On Tuesday, November 15, 2016, the Orange County Board of County Commissioners voted to deny a proposed change in law that would have allowed development of 1,999 homes on 1,400 acres of property in rural east Orange County, beyond the Econlockhatchee River.
If approved, the rule changes would have been a departure from planning practices Orange County has adopted into law. Thomas Hawkins, policy and planning director for 1000 Friends of Florida, explained, “The Orange County comprehensive plan uses an urban services area concept to allow more dense development around metro Orlando–where the infrastructure is in place to support development–and to keep rural parts of the county rural. By rejecting the project, the county is showing its commitment to planning principals that will preserve natural areas and limit the escalating costs of providing public services.”
Multiple state agencies and adjacent Seminole County had provided comments to Orange County on the possible rule change. The Florida Department of Transportation raised concerns about traffic impacts of the proposed development. Although the applicant for the rule change had planned to construct roads around the development, the FDOT cautioned that approval would add 18,116 automobile trips every day and would lead to unacceptable conditions on State Road 50.
The Florida Fish and Wildlife Conservation Commission pointed out that the site of the proposed development is located near, within, or adjacent to potential habitat or occurrence of several federally threatened or endangered species, including two identified bald eagle nests. The FWCC also gave specific comments on how to limit potential bear on human conflicts and habitat fragmentation the proposed development could cause.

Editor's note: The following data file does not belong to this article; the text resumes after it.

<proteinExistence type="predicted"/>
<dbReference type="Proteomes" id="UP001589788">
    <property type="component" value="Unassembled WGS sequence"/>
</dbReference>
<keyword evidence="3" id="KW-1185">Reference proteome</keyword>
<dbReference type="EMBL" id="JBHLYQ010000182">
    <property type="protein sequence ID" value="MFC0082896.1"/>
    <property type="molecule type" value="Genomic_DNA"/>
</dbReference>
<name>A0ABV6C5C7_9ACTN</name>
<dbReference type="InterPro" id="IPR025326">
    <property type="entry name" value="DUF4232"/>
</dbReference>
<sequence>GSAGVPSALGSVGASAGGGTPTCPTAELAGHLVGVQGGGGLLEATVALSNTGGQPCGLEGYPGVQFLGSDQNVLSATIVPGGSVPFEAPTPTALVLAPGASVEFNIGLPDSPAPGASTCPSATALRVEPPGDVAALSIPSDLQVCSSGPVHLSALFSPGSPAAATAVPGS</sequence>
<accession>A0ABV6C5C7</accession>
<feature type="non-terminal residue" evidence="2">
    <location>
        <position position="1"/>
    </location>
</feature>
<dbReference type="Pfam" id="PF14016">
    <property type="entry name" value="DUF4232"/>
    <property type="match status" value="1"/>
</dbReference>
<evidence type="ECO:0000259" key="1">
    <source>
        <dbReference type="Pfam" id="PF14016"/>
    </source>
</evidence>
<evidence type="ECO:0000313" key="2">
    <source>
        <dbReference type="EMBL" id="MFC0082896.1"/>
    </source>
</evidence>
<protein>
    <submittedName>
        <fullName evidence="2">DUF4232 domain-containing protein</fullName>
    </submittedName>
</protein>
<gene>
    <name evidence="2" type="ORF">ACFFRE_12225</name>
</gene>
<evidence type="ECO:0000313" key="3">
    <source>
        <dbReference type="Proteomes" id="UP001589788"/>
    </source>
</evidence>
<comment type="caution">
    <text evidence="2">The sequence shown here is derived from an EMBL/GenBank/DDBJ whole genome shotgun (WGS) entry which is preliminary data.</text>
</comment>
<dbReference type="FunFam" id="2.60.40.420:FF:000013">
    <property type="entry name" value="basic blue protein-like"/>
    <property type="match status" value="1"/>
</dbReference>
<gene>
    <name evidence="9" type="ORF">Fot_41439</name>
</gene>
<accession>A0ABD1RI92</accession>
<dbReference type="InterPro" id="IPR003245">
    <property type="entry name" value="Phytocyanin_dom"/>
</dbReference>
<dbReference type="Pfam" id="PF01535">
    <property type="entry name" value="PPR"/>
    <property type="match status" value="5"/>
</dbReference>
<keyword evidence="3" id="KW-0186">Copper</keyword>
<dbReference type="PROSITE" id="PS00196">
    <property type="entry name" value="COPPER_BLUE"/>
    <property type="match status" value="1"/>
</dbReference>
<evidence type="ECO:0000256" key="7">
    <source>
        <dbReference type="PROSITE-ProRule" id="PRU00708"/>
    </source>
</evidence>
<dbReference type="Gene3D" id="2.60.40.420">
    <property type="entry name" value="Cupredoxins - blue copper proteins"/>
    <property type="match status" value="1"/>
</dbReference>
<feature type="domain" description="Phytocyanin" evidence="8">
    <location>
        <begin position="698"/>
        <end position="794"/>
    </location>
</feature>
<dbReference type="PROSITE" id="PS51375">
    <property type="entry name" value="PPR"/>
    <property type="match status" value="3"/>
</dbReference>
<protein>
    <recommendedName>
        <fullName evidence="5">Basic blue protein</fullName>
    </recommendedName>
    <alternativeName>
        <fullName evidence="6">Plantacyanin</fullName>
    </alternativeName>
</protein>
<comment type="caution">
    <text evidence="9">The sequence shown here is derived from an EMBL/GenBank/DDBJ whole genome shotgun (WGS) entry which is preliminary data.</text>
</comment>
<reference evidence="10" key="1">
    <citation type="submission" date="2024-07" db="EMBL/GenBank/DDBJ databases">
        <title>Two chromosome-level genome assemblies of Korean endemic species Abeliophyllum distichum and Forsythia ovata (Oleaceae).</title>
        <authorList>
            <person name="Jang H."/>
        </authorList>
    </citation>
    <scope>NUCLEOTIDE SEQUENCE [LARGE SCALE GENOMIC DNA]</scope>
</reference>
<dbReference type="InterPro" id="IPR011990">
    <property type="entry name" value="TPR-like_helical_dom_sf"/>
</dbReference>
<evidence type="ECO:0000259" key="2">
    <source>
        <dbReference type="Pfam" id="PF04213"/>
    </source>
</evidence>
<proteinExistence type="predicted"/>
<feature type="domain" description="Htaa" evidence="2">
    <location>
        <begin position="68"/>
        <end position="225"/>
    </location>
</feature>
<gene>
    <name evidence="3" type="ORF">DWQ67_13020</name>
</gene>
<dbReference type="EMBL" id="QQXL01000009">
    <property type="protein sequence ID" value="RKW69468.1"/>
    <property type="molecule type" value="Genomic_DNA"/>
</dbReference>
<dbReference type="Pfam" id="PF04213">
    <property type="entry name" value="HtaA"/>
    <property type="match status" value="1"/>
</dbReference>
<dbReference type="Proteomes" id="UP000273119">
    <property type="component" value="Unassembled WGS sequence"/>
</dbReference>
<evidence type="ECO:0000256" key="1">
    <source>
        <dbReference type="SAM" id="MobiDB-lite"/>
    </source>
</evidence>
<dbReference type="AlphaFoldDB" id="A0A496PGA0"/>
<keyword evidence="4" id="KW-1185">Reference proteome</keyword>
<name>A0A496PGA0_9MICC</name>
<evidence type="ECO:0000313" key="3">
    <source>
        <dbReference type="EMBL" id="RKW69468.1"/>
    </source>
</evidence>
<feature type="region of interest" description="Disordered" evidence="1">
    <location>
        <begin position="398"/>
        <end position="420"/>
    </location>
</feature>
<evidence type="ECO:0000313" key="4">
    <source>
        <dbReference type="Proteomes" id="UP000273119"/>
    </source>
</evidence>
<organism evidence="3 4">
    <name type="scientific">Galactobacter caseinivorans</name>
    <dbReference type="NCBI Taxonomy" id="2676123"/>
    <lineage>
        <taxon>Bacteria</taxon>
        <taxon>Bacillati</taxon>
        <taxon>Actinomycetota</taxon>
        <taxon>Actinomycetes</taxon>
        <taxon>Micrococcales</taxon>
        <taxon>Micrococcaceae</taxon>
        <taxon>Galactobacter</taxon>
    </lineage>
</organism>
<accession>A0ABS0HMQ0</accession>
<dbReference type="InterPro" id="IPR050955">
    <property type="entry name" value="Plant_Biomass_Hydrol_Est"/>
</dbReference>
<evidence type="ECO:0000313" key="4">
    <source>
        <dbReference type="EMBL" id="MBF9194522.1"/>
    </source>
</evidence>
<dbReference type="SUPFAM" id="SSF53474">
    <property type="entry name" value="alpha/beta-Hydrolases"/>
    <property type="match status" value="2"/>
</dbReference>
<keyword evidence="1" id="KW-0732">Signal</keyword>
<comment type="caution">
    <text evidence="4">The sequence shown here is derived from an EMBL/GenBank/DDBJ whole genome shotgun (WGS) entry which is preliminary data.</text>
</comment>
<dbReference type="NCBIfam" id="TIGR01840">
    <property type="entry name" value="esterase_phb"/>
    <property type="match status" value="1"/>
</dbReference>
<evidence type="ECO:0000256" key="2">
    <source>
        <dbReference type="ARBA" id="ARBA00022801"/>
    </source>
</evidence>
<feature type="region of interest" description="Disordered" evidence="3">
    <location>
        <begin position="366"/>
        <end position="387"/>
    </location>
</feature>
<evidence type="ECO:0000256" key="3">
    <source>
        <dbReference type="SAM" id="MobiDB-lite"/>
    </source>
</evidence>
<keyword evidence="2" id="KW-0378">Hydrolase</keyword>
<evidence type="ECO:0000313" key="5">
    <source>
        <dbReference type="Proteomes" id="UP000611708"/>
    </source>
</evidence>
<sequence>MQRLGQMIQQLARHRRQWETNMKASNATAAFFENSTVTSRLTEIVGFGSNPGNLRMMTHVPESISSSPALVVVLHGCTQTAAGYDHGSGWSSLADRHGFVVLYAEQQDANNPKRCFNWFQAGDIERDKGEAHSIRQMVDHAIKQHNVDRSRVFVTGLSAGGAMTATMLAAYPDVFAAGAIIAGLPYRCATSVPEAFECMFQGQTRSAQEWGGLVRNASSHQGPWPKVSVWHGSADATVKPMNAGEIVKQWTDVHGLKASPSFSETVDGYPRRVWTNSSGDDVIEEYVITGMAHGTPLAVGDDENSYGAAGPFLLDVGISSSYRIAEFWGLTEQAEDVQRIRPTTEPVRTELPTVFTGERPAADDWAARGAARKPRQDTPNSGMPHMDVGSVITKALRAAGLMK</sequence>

The strongest governmental opposition came from Seminole County which sent multiple letters throughout 2015 and 2016 expressing concerns about how the proposed development would impact rural parts of Seminole County and the sensitive Econlockhatchee River. Seminole County Commissioner Lee Constantine, who serves on the Board of 1000 Friends, has been a strong advocate for a joint planning agreement between Seminole, Orange and Brevard Counties in lieu of this development. Constantine said, “We should take this opportunity to work together and create a strong regional plan for this important educational, economic and environmental area of Central Florida.”
1000 Friends has been involved in the rule change process since 2015. Through technical planning and legal analysis of the proposed development, 1000 Friends supported grass roots citizen activism. Save Orange County Board Chair John Lina thanked 1000 Friends saying, “1000 Friends of Florida has been a huge asset to our community and helping fight urban sprawl in the River basin.”
Ryan Smart, President of 1000 Friends of Florida, said of the denial, “This is one of the biggest citizen wins on a major development proposal in recent memory. I am so proud of the work our coalition has done.”
Marjorie Holt, Vice-Chair and Conservation Chair of the Sierra Club Central Florida Group, expressed her appreciation for the denial saying, “We applaud Orange County Commissioners who voted to deny a massive development and a new bridge across the Big Econlockhatchee River in rural east Orange County. After several years of persistent resistance from area residents, their voices to protect rural life style and wildlife habitat have been heard.”